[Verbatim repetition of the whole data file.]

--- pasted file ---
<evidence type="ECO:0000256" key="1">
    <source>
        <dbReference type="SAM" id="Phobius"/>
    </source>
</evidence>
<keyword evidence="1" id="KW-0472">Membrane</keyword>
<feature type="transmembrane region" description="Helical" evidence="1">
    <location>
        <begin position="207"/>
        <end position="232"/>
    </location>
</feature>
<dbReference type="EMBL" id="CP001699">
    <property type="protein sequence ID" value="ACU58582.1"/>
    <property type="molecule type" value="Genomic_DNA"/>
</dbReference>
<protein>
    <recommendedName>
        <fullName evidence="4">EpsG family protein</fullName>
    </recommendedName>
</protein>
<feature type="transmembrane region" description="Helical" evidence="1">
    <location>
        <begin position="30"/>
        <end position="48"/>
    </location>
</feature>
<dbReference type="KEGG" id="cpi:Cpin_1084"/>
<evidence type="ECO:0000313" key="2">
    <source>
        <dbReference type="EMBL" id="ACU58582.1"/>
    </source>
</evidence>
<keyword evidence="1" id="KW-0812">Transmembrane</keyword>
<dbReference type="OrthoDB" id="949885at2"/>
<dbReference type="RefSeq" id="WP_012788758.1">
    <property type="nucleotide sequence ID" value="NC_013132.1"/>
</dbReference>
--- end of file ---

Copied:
<evidence type="ECO:0000256" key="1">
    <source>
        <dbReference type="SAM" id="Phobius"/>
    </source>
</evidence>
<keyword evidence="1" id="KW-0472">Membrane</keyword>
<feature type="transmembrane region" description="Helical" evidence="1">
    <location>
        <begin position="207"/>
        <end position="232"/>
    </location>
</feature>
<dbReference type="EMBL" id="CP001699">
    <property type="protein sequence ID" value="ACU58582.1"/>
    <property type="molecule type" value="Genomic_DNA"/>
</dbReference>
<protein>
    <recommendedName>
        <fullName evidence="4">EpsG family protein</fullName>
    </recommendedName>
</protein>
<feature type="transmembrane region" description="Helical" evidence="1">
    <location>
        <begin position="30"/>
        <end position="48"/>
    </location>
</feature>
<dbReference type="KEGG" id="cpi:Cpin_1084"/>
<evidence type="ECO:0000313" key="2">
    <source>
        <dbReference type="EMBL" id="ACU58582.1"/>
    </source>
</evidence>
<keyword evidence="1" id="KW-0812">Transmembrane</keyword>
<dbReference type="OrthoDB" id="949885at2"/>
<dbReference type="RefSeq" id="WP_012788758.1">
    <property type="nucleotide sequence ID" value="NC_013132.1"/>
</dbReference>